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Neuropathology. 2013 Aug;33(4):391-6. doi: 10.1111/neup.12009. Epub 2012 Dec 13.

Drebrin immunoreactivity in the striatum of a rat model of levodopa-induced dyskinesia.

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Department of Neurology, Aomori Prefectural Central Hospital, Aomori, Japan.


Levodopa-induced dyskinesia has been suggested to result from maladaptive plasticity at corticostriatal synapses. Synaptic plasticity is based upon morphologic changes of dendritic spines. To elucidate whether the morphologic changes of spines occur in the striatum of rat models of levodopa-induced dyskinesia, we examined immunoreactivity of drebrin, an actin-binding protein localized in dendritic spines of excitatory synapses, using 6-hydroxydopamine-lesioned rats repeatedly treated with levodopa. The cross-sectional area of drebrin-immunoreactive organelles, putative spines, in the dopamine-denervated striatum of the levodopa-induced dyskinesia model was greater than that of the Parkinson's disease model. Immunoelectron microscopic examinations confirmed that drebrin-immunoreactive spines became enlarged in the dopamine-denervated striatum of the levodopa-induced dyskinesia model, but not in the Parkinson's disease model. These results suggest that the development of levodopa-induced dyskinesia is associated with enlargement of dendritic spines at corticostriatal excitatory synapses.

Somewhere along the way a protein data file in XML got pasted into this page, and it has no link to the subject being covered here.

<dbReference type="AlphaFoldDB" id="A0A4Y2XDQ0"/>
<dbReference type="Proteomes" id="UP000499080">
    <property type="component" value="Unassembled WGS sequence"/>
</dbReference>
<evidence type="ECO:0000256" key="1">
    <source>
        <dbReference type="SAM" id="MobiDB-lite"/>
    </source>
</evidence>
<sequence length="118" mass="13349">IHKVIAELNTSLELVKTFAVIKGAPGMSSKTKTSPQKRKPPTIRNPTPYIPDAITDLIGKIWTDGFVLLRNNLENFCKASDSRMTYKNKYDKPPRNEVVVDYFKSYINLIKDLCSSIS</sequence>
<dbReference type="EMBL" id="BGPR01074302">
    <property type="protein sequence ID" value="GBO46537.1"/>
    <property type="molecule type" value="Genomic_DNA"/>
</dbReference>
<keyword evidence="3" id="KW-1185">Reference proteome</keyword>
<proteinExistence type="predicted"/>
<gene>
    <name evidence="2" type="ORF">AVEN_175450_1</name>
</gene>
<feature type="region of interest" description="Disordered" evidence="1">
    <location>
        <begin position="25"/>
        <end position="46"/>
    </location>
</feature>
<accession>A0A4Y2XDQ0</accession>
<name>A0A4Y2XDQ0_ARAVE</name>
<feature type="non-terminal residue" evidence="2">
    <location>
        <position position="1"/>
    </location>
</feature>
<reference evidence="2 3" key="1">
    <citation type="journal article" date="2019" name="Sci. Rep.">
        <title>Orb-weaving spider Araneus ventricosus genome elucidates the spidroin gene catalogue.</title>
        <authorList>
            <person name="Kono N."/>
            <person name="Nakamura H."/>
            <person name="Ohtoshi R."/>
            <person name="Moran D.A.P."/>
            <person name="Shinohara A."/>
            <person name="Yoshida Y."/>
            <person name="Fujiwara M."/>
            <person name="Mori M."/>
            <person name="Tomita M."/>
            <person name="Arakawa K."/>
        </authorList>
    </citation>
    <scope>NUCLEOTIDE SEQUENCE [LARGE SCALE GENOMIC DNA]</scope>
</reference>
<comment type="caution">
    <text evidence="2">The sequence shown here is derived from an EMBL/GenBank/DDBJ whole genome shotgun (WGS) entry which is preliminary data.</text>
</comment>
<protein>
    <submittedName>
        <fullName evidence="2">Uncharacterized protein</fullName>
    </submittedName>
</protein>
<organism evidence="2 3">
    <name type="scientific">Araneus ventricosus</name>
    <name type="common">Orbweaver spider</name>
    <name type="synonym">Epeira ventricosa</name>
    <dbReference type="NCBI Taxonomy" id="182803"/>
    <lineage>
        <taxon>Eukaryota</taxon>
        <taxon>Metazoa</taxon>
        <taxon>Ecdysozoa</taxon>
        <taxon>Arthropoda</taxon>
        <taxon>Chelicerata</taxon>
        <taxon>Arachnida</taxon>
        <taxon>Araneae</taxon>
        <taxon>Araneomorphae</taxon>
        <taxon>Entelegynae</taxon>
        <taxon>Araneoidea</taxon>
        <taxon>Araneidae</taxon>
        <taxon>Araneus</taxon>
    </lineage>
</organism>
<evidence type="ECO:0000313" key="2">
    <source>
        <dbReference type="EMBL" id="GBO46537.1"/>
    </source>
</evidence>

Parkinson's disease; dendritic spine; dyskinesias; levodopa; neuronal plasticity

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